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Let’s start with the obvious: Twin Peaks is a masterpiece. The brainchild of Mark Frost and David Lynch (the patron saint of uncomfortable weirdness), it premiered on ABC in 1990. It went on to become one of the most popular shows on ABC, and has inspired countless pop culture references and parodies, not to mention the undying affection of a worldwide audience.
The premise was simple: the prom queen (Laura Palmer) has been murdered in the sleepy town of Twin Peaks, Washington, and an FBI agent (played by the inimitable Kyle McLachlan) is sent to investigate.
What seems at first to be a run-of-the-mill crime investigation slowly gets weirder and weirder, incorporating elements of horror and the supernatural. By episode three we’re in the deep end of Lynchian tropes including dancing midgets, haunting sound design, and unsettling glimpses into shattered human psyches.
On the Two Deaths of Twin Peaks
The first, eight-episode season of Twin Peaks earned huge ratings for the broadcasting company, and a second season was quickly greenlit. However, viewership quickly declined to the point where ABC insisted that the showrunners reveal the identity of Laura Palmer’s murderer halfway through season two. Their reasoning, I suppose, was that audiences had become fatigued with the show’s many unanswered questions, and hoped that resolving the show’s biggest mystery would reignite fans’ passion for the show.
Unfortunately, it wasn’t meant to be. Twin Peaks was cancelled after the second season wrapped. 1992 saw the release of Twin Peaks: Fire Walk with Me, which, while giving us further insights into the final days of Laura Palmer’s life, unwisely chose not to wrap up any of the dangling plot points from the end of season two.
Since then, the future of Twin Peaks has been not just uncertain, but non-existent.
Could a Reboot be in the Works?
You already know where I stand: this show desperately needs a reboot. But how does David Lynch feel? He’s said that he’d be keen to revisit the town of Twin Peaks as recently as 2013, and even Netflix has expressed interest in rebooting the beloved cult classic.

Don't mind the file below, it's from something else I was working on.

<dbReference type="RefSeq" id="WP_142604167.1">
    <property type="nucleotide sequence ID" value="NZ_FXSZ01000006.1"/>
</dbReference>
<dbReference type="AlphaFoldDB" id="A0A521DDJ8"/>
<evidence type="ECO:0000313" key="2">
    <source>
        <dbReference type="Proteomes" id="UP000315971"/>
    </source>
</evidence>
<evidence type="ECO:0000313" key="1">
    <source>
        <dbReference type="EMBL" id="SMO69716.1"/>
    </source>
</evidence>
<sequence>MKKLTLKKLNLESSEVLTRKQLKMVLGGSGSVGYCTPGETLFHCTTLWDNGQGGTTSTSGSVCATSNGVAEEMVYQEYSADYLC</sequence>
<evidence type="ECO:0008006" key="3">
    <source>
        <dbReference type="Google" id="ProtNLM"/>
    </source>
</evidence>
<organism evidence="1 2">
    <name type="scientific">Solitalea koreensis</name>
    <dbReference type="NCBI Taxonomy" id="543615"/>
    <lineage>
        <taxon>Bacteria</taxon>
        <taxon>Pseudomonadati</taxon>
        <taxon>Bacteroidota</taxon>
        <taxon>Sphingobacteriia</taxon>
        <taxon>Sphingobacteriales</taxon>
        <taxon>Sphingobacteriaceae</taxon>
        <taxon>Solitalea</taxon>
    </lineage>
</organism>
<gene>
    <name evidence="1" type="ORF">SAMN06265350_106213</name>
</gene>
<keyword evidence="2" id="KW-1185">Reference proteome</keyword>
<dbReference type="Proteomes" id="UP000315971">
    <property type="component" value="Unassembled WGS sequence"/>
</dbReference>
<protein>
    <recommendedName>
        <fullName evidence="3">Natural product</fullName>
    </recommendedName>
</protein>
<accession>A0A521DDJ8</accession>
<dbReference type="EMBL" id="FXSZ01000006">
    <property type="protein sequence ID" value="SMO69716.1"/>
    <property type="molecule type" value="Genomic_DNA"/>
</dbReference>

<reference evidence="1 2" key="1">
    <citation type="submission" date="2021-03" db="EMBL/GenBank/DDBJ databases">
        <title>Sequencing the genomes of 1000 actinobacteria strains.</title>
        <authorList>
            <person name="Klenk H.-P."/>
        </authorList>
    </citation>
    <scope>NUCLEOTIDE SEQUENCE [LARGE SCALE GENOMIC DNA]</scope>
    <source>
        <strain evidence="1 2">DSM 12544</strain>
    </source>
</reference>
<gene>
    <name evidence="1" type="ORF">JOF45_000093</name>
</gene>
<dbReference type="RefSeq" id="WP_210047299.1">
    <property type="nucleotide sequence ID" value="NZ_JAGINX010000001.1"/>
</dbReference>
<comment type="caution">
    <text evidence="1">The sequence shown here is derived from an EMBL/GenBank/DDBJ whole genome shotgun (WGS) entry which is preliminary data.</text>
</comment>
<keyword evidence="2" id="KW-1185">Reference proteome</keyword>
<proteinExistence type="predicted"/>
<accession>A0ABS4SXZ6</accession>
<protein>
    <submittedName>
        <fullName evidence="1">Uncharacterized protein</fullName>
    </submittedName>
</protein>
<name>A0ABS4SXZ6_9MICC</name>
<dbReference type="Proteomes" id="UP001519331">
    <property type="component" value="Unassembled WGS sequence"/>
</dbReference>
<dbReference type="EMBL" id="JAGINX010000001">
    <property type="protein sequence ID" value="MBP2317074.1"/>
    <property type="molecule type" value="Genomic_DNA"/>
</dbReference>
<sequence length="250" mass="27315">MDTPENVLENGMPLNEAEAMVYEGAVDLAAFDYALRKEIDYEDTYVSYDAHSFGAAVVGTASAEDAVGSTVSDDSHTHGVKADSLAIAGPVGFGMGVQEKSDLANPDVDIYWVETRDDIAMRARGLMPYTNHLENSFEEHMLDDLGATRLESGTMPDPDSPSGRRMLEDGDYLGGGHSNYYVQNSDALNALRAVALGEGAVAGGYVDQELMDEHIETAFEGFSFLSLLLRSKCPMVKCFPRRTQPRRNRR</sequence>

But the most important question remains: Why this show? And why the enduring fascination?
The easiest answer, of course, is that the show is almost wholly unique. It’s been frequently imitated over the years, but never reproduced. While I did feel, as many other fans did, that the quality of the show flagged after Laura’s murderer was revealed, I never lost interest – nor fell out of love with the show’s colorful cast of characters.
McLachlan’s Dale Cooper ranks among the most memorable characters ever to grace a popular TV show, and each of the supporting characters are brilliant in their own right: from the mysterious and beautiful Audrey Horne to the slightly deranged Dr. Jacoby, everyone in the town is remarkably fully realized, and never all that they appear to be.
In the course of the murder investigation, we’re frequently treated to unsettling glimpses into what might be another realm of existence altogether, and Agent Cooper repeatedly thanks himself for keeping his personal injury attorney on speed dial.
In other words, the show was a wild ride from start to finish, and I loved (almost) every minute of it.
But I Thought Reboots Were Bad?
By now you’re thinking: But we don’t like reboots – do we? Hollywood’s lack of creativity and all that?That’s true to a certain extent; I get as frustrated as anyone when Hollywood insists on creating a carbon copy of a previously successful intellectual property and inevitably makes a hash of it.
However: a show that serves as a spiritual successor to Twin Peaks? That’s something I’d very much like to see. Examples include the recent Fargo on FX and, in the world of interactive entertainment,BioShock served as a spiritual successor to System Shock 2.
I wouldn’t want to live Laura Palmer’s story over again. But if David Lynch and co. managed to create a new story, with new characters, but kept it true to the spirit of the original, I’d watch the resulting masterpiece in a heartbeat.
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